The Bay Area Council is working to reform California’s education system by creating a strategic plan to put in place a data system and reform finance and governance.
California’s students are far behind those in other states on many measures of achievement. On the 2005 National Assessment of Education Progress, for example, California ranked seventh from the bottom in eighth grade math when compared to other states. California performed third lowest in reading and second to the lowest in science, ahead of only Mississippi.
Some would offer as explanation the amount of English-language learners and the highly diverse population of the state, but Texas has similar challenges and scores better. California has clearly been making better progress more recently and since beginning the establishment of world class content standards for curriculum.
Given the importance to the lives of children currently in our school system and those to follow, we have to do better and we can. Our students are competing in a global system with students in schools all over the world for the jobs of the future. California can return to its former position as the state with a exemplary educational system, from preschool through graduate school, and everything in between.
The Education Committee learned that California lacks a strategic plan for collecting and reporting student information and has its data system ranked 48th among the states. The Committee took a leadership position on the data system, believing strongly that good data would be necessary for quality decisions in all areas. We have met with policymakers and have brought in experts to speak to members and to appear at a Hearing in Sacramento on the data system. The Committee anticipates working on data system design and improvement s for the next few years, in addition to driving policy on finance and governance reform as those issues develop.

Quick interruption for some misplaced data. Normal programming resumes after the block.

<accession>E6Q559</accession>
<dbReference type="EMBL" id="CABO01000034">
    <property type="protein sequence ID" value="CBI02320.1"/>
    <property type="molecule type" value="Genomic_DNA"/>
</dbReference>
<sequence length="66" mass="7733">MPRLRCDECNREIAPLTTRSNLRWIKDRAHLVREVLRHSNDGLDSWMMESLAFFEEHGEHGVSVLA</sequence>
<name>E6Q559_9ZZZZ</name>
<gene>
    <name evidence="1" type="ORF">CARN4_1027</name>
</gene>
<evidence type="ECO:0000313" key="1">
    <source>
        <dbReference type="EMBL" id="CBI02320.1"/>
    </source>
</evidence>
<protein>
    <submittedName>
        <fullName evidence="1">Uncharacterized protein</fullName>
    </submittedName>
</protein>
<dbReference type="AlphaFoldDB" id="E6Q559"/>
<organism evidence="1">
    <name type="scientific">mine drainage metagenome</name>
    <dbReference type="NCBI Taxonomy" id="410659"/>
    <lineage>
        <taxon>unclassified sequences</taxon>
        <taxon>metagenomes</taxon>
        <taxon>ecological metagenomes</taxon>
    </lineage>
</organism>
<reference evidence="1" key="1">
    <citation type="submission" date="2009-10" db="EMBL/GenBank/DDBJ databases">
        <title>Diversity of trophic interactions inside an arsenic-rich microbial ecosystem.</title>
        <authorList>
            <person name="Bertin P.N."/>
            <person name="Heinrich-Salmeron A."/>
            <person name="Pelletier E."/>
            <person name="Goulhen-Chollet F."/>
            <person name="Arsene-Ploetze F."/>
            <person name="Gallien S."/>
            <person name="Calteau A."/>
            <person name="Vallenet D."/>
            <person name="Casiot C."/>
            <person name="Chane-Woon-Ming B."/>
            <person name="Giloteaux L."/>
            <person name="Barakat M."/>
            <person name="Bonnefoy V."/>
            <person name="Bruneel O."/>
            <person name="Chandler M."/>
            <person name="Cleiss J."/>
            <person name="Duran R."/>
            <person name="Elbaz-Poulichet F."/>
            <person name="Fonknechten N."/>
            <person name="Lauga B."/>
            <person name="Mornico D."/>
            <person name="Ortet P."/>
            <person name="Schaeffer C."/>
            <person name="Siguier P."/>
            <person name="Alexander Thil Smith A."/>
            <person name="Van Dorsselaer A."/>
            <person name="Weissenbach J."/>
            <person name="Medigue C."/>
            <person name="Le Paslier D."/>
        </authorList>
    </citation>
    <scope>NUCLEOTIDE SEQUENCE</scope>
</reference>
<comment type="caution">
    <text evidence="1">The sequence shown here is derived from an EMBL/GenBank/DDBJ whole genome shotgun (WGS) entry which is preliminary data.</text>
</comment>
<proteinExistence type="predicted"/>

In a globally competitive workplace, early education is no longer optional. The Committee intends to make the case to the larger business community, and to the citizenry of the State of California, that we can no longer allow children to enter school unprepared to learn and to succeed.
The Workforce Development Committee seeks to develop and strengthen ties between educational institutions and industry to identify skills, support curricula development, and ensure a seamless supply of qualified workers at every employment level. We also support career technical education in the high schools. We advocate for the Education Data System to be expanded to include data on what happens after high school. The Bay Area Council strongly supports including post-secondary education, military, criminal justice, trade school, employment, and social services data into a comprehensive longitudinal data system from preschool into the workforce.
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